at 608, 1326: 341806 of 562500 are primitive (60.77 %)
n = 3, mean = 60.776, std = 0.000221
at 1958, 9187: 342000 of 562500 are primitive (60.80 %)
n = 4, mean = 60.782, std = 0.000291
at 5105, 3468: 341919 of 562500 are primitive (60.79 %)
n = 5, mean = 60.783, std = 0.000221
at 8832, 5940: 341868 of 562500 are primitive (60.78 %)
n = 6, mean = 60.782, std = 0.000183
at 649, 8346: 341834 of 562500 are primitive (60.77 %)
n = 7, mean = 60.780, std = 0.000170
at 302, 1372: 342022 of 562500 are primitive (60.80 %)
n = 8, mean = 60.783, std = 0.000217
at 3913, 497: 341879 of 562500 are primitive (60.78 %)
n = 9, mean = 60.783, std = 0.000192
at 9437, 8172: 341856 of 562500 are primitive (60.77 %)
n = 10, mean = 60.782, std = 0.000177
...
at 1931, 1566: 342065 of 562500 are primitive (60.81 %)
n = 25, mean = 60.787, std = 0.000256
```

Smaller sample sizes (100x100) produce more variation, but essentially the same result.

```at 3771, 3062: 6056 of 10000 are primitive (60.56 %)
n = 1, mean = 60.560, std = nan
at 8902, 3191: 6099 of 10000 are primitive (60.99 %)
n = 2, mean = 60.775, std = 0.092450
at 6626, 4816: 6084 of 10000 are primitive (60.84 %)
n = 3, mean = 60.797, std = 0.047633
at 5207, 2624: 6083 of 10000 are primitive (60.83 %)
n = 4, mean = 60.805, std = 0.032033
at 4445, 5793: 6065 of 10000 are primitive (60.65 %)
n = 5, mean = 60.774, std = 0.028830
at 2608, 5454: 6088 of 10000 are primitive (60.88 %)
n = 6, mean = 60.792, std = 0.024937
at 1471, 3536: 6089 of 10000 are primitive (60.89 %)
n = 7, mean = 60.806, std = 0.022162
at 5326, 8439: 6065 of 10000 are primitive (60.65 %)
n = 8, mean = 60.786, std = 0.022027
at 4514, 3635: 6100 of 10000 are primitive (61.00 %)
n = 9, mean = 60.810, std = 0.024350
at 6056, 6241: 6086 of 10000 are primitive (60.86 %)
n = 10, mean = 60.815, std = 0.021894
...
at 8082, 2257: 6073 of 10000 are primitive (60.73 %)
n = 100, mean = 60.772, std = 0.037835
```

Of course many of you will recognize the value 0.608 as being very close to 1 / φ = φ - 1, where φ is the golden ratio of about 1.6180339887... I have wondered whether it is the case (and some other people have also suggested) that as the samples of the grid go further and further from the origin they also asymptotically approach 1 / φ. I have not performed experiments to see if this is indeed true (this seems like a job for someone with a super-computer) but even if it is, one would need to explain why this is so. Please let me know if you have any ideas!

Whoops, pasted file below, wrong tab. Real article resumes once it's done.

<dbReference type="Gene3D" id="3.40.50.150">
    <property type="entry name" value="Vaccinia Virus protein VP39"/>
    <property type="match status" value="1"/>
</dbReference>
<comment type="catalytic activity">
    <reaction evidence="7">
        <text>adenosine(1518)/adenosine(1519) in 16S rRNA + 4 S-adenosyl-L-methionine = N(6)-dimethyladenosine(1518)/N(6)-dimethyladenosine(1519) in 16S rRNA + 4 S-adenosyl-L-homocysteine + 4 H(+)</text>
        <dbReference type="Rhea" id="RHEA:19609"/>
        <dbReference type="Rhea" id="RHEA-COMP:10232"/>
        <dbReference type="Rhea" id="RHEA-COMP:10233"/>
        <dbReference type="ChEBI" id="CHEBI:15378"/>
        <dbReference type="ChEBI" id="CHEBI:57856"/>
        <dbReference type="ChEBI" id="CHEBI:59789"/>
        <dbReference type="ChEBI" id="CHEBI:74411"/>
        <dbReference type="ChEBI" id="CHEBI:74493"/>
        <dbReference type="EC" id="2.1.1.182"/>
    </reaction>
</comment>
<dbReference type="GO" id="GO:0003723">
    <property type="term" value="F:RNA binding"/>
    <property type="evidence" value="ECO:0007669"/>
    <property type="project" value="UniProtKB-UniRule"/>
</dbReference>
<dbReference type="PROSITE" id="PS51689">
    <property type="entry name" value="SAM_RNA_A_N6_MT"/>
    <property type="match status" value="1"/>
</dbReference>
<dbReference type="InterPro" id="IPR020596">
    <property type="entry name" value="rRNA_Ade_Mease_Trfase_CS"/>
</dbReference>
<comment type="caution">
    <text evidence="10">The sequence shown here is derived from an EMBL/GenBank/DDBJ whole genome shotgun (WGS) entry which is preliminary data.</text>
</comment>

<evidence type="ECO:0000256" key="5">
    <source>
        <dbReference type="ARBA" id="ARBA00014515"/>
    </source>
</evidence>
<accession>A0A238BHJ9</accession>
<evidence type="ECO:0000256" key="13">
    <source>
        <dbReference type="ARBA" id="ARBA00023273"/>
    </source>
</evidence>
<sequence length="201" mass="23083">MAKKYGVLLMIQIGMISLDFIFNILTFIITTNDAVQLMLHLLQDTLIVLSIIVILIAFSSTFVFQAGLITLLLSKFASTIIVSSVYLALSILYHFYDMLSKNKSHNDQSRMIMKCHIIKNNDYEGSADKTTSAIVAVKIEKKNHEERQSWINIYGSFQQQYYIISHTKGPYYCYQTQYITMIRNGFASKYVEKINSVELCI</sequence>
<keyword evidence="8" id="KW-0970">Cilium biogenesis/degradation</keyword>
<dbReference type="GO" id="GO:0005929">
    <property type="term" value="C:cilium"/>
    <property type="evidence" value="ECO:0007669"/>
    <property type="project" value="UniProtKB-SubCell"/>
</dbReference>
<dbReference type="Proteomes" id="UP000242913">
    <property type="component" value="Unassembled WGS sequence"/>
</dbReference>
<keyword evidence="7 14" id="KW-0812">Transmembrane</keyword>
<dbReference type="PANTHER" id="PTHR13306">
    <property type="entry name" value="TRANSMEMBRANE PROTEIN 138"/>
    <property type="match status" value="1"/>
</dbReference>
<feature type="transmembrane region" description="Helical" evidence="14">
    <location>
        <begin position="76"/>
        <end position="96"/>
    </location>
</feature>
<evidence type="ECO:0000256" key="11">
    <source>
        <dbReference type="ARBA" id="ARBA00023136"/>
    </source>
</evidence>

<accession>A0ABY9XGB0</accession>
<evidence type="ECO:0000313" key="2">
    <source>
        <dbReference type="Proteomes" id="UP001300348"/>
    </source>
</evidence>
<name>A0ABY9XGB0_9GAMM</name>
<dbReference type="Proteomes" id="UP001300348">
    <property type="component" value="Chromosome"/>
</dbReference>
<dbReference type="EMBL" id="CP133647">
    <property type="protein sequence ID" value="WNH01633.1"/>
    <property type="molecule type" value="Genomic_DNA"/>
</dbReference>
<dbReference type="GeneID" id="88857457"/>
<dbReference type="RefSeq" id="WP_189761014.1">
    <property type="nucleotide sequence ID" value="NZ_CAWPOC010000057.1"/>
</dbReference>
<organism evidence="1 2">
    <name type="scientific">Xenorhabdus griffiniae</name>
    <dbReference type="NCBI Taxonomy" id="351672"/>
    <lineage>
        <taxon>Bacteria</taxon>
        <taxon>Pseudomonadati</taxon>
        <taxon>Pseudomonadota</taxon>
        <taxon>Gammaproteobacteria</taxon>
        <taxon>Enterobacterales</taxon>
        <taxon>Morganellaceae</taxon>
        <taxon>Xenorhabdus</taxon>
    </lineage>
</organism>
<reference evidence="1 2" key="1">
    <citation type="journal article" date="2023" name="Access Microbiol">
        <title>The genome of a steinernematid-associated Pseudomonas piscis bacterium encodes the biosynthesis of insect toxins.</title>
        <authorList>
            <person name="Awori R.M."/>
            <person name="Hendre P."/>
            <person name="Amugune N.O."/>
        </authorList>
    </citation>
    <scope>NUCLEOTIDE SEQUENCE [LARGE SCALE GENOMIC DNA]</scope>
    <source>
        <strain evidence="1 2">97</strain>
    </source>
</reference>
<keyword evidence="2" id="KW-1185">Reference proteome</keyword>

Here my work with the rationals goes off in another direction, so I'll move on to the prime numbers and the Tableau for generating them. As we do that, keep in mind the question of what the structure of the rational primitive mask might be, and is there a way to calculate it other than finding the quantum of every individual point in the grid independently of all others? The answer to this question is a resounding "yes", and the procedure for doing so is incredibly simple and involves very little math.

To figure out this pattern, let's look again at the primitive mask near the origin. This time I've added the indices for i and j, and color-coded some of these numbers (the primes).

To make a long story shorter, I'll just tell you some of my observations about this plot:

1. The mask is symmetrical about the diagonal. I mentioned this before, but it is essential. This means that every jth row is identical to the jth column as well.

2. Every row (or column) begins with a unique finite-size pattern. If we let 0 mean a black (non-primitive) square, and 1 mean a colored (primitive) square, then these patterns can be written as sequences of 0's and 1's.

3. Each sequence of 0's and 1's for each row (or column) starts in the first column (row) and ends in the square just before the diagonal. Starting with the diagonal, each pattern then repeats itself over and over again, forever. Thus, the sequence in row 1 (column 1) is just '1' (that is, it starts with a 1 and then repeats itself beginning at the diagonal, creating a solid row of 1's). The sequence in row 2 is '0 1', and the sequence in row 3 is '0 1 1', etc...

4. I have highlighted the prime numbers in yellow. In the case of a prime number row or column, the sequence is always (starting with row 2) a 0 followed by a contiguous block of 1's, such that for a prime number n, the sequence is a 0 followed by n - 1 1's.

5. Items 1-3 imply that the pattern in every row, up to the diagonal, is also repeated down the column from the diagonal, below the row. This fact gives us the procedure for creating the entire mask, given a small initial starting set.

Although the overall 2d pattern of the mask appears variegated, the entire pattern for prime rows and columns is simple: all values are 1 except for a 0 every n squares, starting with the first square, the second being the diagonal. This unique pattern allows one to quickly and easily identify the prime numbers within the mask. Wherever there is an unbroken sequence of 1's between the first column and the diagonal, that row index (starting at 0) is a prime number. And the number of 1's between the first column and the diagonal also gives you the prime values (just add 1). Thus we (or at least I) say that the mask both identifies and enumerates the prime numbers, by their unique patterns and their lengths.

The procedure for generating the rational primitive mask, or that part out to the diagonal, and thereby identifying and enumerating the prime numbers, I have named the "Prime Tableau", and it is as follows:

1. Begin by writing downward on paper (or in a computer program) the sequence of the first column (column 0): '1 1 0 0 0 0...'.

2. Add the sequences for each additional column (starting with 1) by:

1. Identify the initial row i sequence for the column i you wish to add.

2. Starting at the diagonal of row i, copy that sequence vertically down to start the new column.

3. Continue repeating that sequence down the column ad infinitum (or for as many rows of the Tableau as you need).

For a more detailed explanation and example of this procedure, please see the procedure page. There is also a slightly different procedure that creates the Tableau row by row, rather than column by column.